When the Dark is Gone – a design process

When the Dark is Gone cover_350

by Becky Annison

It all started with Fiasco, a game by Jason Morningstar. Until then I’d loved and played many traditional games but nothing like Fiasco. It had no GM, required no pre-game prep and everyone created bits of the world and story. I’d never see anything like it before!

The idea of no prep and no GM was intriguing for a busy lawyer also studying for a Masters degree. Could I still have a satisfying gaming experience without hours of prep?

But as intriguing as it was, something troubled me. I struggled to imagine how a short game with no prep could reach the depths of emotional engagement I loved about traditional campaign play. Could I really get deep into a character in a game like this? This was the inspiration I needed to take me from player, GM and occasional LARP writer to RPG designer. If a short, prepless yet deeply emotional game did not exist (to my limited knowledge!) then I would simply have to write it. I was skeptical at the time – was what I wanted even possible?

The first hurdle was simple. Fiasco was designed for a completely different style of game. It is tragic-comedy, over-the-top and at times, farcical – just like the Cohen Brothers films on which it is based. A more serious topic, a therapy setting where players create troubled and hurting people would be a short cut for a deeper experience of character.

But then came the challenge. It is difficult for one individual to carry the weight of improvising all the material external to the player characters in any game e.g. the background, story, world building and non-player characters. A GM falling to improvise with sufficient speed, certainty and consistency damages the player’s ability to suspend disbelief and emotional buy-in to the world created. This is why traditional style games (game with a GM who directs all details of the world and story) tend to require large amounts of preparation. Prepless or low prep games tend to divide the work of improvising all this material (to greater or lesser extents) amongst all the players e.g. in Hillfolk by Robin Laws –  scene set ups are described by each player rotating round the table (indeed there is an argument as to whether Hillfolk even needs a GM!), in Dream Askew by Avery McDaldno scene setting rotates around the table but each player also has responsibility and creative control over a different part of the world the characters inhabit, even in Vincent Baker’s Apocalypse World, the GM (or MC) is required to continually ask the players questions, getting them to define aspects of the setting which are then folded into the story by the MC.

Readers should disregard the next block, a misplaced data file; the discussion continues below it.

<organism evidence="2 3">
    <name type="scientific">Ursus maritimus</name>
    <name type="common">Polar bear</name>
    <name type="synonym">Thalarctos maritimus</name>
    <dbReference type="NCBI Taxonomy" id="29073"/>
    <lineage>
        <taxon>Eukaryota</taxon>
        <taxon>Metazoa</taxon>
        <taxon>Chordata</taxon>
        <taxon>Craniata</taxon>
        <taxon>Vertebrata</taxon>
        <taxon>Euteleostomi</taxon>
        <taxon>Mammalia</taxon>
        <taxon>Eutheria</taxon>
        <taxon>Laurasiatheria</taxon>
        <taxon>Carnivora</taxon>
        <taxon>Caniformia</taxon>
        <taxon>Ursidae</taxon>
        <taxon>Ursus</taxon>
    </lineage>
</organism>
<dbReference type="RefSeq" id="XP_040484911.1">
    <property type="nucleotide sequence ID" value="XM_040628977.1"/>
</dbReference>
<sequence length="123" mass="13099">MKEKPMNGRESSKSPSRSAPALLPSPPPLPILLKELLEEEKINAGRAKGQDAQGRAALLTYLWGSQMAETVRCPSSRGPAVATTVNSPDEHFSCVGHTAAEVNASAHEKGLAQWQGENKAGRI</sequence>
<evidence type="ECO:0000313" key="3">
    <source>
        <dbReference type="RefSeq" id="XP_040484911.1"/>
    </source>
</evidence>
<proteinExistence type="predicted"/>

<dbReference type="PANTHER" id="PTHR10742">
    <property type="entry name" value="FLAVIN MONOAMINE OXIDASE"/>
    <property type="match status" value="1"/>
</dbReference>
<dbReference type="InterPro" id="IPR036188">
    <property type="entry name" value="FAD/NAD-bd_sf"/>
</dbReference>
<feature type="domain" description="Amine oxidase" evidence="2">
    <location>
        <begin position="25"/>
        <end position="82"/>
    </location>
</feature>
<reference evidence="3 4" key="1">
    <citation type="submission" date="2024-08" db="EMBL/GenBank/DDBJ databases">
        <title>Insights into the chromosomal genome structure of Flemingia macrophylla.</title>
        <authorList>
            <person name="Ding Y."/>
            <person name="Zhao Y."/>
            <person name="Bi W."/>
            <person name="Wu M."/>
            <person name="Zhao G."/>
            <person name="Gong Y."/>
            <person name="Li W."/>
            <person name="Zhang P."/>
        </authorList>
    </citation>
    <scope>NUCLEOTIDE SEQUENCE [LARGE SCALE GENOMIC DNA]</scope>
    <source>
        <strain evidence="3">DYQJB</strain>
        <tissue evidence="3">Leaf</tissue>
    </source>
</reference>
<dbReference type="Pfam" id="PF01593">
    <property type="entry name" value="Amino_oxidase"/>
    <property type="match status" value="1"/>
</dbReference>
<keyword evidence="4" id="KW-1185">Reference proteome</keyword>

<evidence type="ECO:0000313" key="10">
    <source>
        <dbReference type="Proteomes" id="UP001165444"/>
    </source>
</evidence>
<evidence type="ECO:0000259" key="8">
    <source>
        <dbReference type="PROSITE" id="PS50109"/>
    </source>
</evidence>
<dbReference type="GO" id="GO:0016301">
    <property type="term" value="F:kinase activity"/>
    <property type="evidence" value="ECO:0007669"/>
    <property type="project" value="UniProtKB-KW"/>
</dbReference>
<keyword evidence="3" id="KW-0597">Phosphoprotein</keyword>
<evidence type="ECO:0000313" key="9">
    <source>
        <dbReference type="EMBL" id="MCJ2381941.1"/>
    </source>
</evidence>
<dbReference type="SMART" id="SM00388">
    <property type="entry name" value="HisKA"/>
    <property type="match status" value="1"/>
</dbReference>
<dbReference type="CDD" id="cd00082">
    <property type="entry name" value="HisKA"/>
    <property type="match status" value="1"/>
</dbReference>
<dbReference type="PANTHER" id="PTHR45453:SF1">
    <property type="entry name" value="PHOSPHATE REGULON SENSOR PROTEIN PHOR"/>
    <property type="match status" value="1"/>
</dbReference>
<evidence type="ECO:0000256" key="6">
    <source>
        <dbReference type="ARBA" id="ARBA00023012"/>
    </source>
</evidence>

There are many techniques and ideas out there for dividing creative control over the world, setting and story amongst multiple players. But they all held the same problem for my game. They all require the players to step out of character and think as a director or author of the story, rather than a participant in it. These are two very different mind states, often requiring different and occasionally contradictory agendas) I knew that in order to achieve deep character immersion in only 2-4 hours players would need to stay completely in character and that the culture of staying in character would need to be enforced by the group. In a traditional style game with a GM directing the story and the world, players can stay in character for the majority of a game, but even those games require players to refer to stats, roll dice or ask clarifying questions about the system and/or world.  I wanted to dispense even with these out of character moments.

This gave me a number of problems to solve:

  1. How do you get the players to create details about the world and the story entirely in character?
  2. How do you maintain consistency and resolve conflicts entirely in character?
  3. How do you enforce a cultural norm in character?

The setting of a therapy session provided me with all the answers.

  1. The players create details in character because they are remembering something which has already happened. They cannot react to the things they create, except in so far they react to the memory of it having happened. Creating memories of a fantasy world as in When the Dark is Gone allows the players to have a lot of fun, but isn’t compulsory.
  2. You don’t bother with consistency or conflict resolution. Memory is fallible, people remember the same event differently all the time. If the memories created are inconsistent or conflict this it is brilliant – the characters can explore why their memories differ. It just creates more story.
  3. The last problem led to the creation of the Therapist character. Each session has a facilitator who is entirely in character as a Therapist. They ensure that interesting ideas get prompted and then explored by asking the players lots of in character questions. The Therapist constantly reinforces the in character culture and maintain the momentum and pacing of the session.

A surprising amount of the design for When the Dark is Gone went into the guidance for playing the Therapist. At first glance this might appear like a typical GM role. In fact it is very different.  The Therapist has no creative input in the story at all – they are a true facilitator and yet it is a surprisingly satisfying role to play.

I’m pleased to say that in all the play testing rounds it was clear that When the Dark is Gone really produced a deeply emotional game, without prep and in a single session.

When the Dark is Gone is part of the Seven Wonders anthology by Pelgrane Press, available for pre-order here.  I hope you enjoy playing it as much as I enjoyed writing it.

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